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The Week in Arts: One Ariana Grande, Two Stadiums; Toni Morrison on the Silver Screen


The Week in Arts: One Ariana Grande, Two Stadiums; Toni Morrison on the Silver Screen

June 18-19;

In February, Ariana Grande’s ascent through the upper echelons of pop music reached a new peak when she became the first artist since the Beatles to hold the top three slots on the Billboard Hot 100 simultaneously. The past year has been an especially prolific one for the Broadway actor-turned-Nickelodeon star-turned-recording artist: After releasing one chart-topping full-length album, “Sweetener,” last August, she returned to the studio and delivered its follow-up, “thank u, next,” just six months later.

The songs on these records demonstrate Grande’s vocal and emotional range: She is fierce on “7 rings,” introspective and gracious on “thank u, next” and starry-eyed on “breathin.” Expect to hear all three during her two-night run at Madison Square Garden this week, which follows up a weekend stint at Barclays Center. The resale market for both performances is well-stocked. OLIVIA HORN

Through Sep. 29;

Like Japanese, Korean has an ancient tradition of writing with Chinese characters. But nearly 600 years ago, a scientifically minded Korean king introduced hangul, an indigenous writing system often called the best designed syllabary in the world. Whether or not the dashes, angles and distinctive little circles devised by King Sejong are really schematic diagrams of the way their sounds are articulated, as it is often claimed, they’re easy to learn and, stacked together in clusters, efficient to read. Along with nearly two thousand years’ worth of beautiful calligraphy, including Buddhist sutras lettered in gold on indigo-dyed paper and experimental 20th-century works, “Beyond Line: The Art of Korean Writing” at the Los Angeles County Museum of Art, features fascinating hangul-related ephemera, like this mid-century diagram of mouth positions. WILL HEINRICH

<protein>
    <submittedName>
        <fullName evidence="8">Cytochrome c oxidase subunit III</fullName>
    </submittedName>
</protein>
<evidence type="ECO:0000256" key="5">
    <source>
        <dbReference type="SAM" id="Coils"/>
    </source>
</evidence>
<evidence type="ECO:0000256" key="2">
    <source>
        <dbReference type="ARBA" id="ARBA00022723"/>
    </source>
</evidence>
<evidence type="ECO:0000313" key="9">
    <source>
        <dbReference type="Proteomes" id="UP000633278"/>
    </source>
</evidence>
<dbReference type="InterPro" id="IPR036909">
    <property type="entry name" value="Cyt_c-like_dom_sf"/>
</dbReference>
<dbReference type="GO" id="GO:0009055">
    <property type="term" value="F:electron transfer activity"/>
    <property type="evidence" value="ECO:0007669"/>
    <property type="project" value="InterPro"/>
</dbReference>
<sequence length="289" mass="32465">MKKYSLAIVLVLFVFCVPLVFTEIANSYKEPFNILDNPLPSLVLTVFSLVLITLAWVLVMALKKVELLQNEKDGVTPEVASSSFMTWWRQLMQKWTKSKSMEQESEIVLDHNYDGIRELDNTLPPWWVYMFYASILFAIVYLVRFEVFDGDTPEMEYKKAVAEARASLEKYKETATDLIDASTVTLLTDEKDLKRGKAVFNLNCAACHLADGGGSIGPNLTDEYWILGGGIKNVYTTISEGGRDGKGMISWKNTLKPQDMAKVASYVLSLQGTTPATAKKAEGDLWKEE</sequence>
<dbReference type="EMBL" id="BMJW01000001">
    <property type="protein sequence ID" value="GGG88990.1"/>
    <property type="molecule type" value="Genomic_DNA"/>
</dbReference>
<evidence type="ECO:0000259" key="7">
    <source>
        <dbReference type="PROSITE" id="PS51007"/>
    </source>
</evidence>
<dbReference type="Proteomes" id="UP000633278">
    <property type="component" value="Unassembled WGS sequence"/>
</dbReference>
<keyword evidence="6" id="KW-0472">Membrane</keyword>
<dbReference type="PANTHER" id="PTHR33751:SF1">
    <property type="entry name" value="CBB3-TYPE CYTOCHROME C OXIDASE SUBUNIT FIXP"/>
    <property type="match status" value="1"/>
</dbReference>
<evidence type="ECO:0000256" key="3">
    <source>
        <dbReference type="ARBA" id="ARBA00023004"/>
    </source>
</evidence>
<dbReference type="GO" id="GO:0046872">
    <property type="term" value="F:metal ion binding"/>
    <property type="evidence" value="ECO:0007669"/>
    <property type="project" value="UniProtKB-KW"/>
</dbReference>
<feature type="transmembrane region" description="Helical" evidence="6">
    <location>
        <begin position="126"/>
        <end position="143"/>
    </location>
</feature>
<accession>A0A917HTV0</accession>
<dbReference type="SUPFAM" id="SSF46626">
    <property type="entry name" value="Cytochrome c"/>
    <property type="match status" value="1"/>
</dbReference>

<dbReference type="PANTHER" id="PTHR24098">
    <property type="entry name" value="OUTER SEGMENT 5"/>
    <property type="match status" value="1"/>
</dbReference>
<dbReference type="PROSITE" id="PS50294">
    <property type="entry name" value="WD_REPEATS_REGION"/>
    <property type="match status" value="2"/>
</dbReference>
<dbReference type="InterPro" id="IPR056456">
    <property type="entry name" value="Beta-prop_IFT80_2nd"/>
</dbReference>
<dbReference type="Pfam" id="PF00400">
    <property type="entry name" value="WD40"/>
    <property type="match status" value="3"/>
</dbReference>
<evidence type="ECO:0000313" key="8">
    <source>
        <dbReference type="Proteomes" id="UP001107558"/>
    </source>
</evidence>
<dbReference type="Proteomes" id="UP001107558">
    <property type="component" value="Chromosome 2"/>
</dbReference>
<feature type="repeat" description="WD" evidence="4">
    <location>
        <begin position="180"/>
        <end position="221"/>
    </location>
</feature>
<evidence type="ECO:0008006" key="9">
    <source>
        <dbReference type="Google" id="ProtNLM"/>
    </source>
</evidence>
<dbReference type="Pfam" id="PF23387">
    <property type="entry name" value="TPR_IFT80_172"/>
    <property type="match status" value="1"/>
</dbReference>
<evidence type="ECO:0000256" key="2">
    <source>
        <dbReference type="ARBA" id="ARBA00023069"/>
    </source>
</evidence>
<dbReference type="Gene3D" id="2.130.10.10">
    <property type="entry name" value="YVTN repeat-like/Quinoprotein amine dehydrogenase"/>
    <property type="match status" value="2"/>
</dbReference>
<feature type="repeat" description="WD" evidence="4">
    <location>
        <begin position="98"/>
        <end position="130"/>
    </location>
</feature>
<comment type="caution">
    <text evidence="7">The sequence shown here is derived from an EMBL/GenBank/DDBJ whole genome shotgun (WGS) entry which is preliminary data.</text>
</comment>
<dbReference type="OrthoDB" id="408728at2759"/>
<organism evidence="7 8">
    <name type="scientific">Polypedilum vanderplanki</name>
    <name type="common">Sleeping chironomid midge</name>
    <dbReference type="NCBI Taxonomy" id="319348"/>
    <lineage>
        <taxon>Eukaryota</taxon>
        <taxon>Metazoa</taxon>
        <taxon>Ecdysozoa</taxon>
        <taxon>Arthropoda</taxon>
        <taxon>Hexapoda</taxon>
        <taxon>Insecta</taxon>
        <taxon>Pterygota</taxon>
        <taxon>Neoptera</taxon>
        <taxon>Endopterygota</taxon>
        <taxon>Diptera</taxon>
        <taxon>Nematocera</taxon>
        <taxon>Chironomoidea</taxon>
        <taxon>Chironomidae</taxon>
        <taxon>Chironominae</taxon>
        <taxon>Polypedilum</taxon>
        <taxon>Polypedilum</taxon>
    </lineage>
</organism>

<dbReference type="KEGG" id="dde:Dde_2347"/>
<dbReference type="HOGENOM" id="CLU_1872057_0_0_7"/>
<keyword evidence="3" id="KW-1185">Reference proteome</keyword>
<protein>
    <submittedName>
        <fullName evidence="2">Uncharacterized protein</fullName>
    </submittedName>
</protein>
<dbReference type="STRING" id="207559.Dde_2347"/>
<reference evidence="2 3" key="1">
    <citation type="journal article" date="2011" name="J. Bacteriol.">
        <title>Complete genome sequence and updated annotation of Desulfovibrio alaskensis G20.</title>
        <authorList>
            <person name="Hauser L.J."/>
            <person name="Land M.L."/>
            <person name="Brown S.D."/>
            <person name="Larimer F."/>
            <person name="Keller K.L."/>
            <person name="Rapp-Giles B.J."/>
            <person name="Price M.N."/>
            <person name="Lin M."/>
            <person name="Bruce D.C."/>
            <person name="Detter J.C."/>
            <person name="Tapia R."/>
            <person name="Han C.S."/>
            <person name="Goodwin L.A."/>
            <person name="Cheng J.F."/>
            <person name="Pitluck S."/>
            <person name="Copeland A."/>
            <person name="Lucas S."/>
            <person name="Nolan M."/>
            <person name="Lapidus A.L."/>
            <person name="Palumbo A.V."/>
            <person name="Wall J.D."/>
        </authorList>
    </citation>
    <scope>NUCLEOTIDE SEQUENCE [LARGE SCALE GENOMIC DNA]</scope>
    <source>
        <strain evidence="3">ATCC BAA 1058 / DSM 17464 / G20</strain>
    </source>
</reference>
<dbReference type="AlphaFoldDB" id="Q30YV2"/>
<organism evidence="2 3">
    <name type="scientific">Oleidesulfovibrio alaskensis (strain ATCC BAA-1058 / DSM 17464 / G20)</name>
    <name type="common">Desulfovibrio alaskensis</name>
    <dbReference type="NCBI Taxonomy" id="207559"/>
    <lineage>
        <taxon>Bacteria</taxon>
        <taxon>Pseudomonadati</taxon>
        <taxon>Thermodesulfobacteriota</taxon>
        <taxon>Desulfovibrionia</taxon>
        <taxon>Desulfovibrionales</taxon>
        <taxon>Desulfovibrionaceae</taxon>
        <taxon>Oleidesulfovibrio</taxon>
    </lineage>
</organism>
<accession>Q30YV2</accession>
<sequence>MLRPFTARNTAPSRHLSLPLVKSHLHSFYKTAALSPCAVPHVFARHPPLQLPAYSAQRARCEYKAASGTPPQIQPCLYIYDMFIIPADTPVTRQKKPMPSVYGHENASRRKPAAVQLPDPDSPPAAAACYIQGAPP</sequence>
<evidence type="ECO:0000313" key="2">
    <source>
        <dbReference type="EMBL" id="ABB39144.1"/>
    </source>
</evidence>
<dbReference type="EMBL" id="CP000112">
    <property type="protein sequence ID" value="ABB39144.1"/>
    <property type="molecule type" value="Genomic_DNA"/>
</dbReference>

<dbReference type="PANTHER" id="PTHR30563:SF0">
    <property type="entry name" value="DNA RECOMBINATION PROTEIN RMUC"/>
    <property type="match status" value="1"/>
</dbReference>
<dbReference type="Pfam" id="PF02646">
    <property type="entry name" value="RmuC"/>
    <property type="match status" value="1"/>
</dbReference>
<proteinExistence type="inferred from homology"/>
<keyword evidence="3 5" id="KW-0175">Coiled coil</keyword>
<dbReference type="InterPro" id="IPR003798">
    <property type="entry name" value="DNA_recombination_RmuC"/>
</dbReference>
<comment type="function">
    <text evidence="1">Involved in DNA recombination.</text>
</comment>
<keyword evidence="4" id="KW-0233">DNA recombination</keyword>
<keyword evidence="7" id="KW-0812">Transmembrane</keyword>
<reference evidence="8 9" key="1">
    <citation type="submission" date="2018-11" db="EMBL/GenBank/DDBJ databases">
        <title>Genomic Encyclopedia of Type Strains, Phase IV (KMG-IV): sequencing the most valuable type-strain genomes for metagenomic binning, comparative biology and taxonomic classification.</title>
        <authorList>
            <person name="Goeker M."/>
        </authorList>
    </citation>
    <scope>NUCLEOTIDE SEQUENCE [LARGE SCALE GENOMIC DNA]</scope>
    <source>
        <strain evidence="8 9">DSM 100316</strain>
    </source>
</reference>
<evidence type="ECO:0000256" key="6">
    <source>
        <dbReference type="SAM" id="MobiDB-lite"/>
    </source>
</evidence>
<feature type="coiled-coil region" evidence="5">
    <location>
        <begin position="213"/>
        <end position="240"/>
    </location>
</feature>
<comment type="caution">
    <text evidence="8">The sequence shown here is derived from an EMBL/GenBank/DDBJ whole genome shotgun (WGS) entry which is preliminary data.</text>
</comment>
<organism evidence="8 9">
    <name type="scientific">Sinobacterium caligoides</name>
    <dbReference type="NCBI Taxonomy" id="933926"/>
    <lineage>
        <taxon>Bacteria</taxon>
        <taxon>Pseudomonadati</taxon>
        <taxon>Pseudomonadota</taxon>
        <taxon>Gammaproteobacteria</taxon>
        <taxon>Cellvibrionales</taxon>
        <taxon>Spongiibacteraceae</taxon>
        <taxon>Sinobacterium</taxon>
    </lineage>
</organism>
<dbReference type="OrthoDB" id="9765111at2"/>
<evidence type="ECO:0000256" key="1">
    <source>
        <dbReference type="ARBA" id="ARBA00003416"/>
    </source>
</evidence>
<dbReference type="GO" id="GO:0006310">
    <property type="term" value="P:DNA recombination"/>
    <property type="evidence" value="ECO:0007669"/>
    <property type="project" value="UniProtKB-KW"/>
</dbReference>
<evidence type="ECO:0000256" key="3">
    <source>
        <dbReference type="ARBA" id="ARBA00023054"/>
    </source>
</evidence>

June 18-29;

This year’s festival, the first curated by Lili Chopra, encourages focus and stillness: In other words, it’s time to open your mind and calm the heck down. The 18th annual Lower Manhattan Cultural Council event hosts some of the biggest names in contemporary dance, including Sarah Michelson, Jennifer Monson and Pam Tanowitz, whose “Time is forever dividing itself toward innumerable futures” is a joint project with the ballerina Sara Mearns. The eclectic performance locations should help with the focus part; works will be presented across Lower Manhattan, from Federal Hall to Nelson A. Rockefeller Park in Battery Park City, where “Time is forever” will be shown during sunset. Set to an original score for voice and French horns by Ted Hearne, the dance delves into the tensions between ballet and modern dance, the natural and the unnatural world, the past and the present. Tanowitz always knows how to weave history into the here and now. GIA KOURLAS

June 21.

As astonishing as it sounds now, Toni Morrison wasn’t able to call herself a writer, and believe it, until the commercial success of her third book, “Song of Solomon,” in 1977, when she was 46.

Make no mistake: She thought her own prose was “extraordinary and different and radical and beautiful,” Morrison, now 88, told Charlie Rose in 1993. But she “could not say, like the big guys, I am a writer.” She felt, as so many women do, that she needed permission.

More than 40 years after “Solomon,” with a Pulitzer and a Nobel Prize to her name, there’s no question of Morrison’s legitimacy. And in Timothy Greenfield-Sanders’s “Toni Morrison: The Pieces I Am,” opening Friday in New York and Los Angeles, she discusses her family, her artistry and her early recognition of the transformative power of words. Morrison wrote novels like “The Bluest Eye,” “Sula” and “Beloved” as someone not merely recounting but fully inhabiting the black experience — while banishing “the white gaze” from her pages.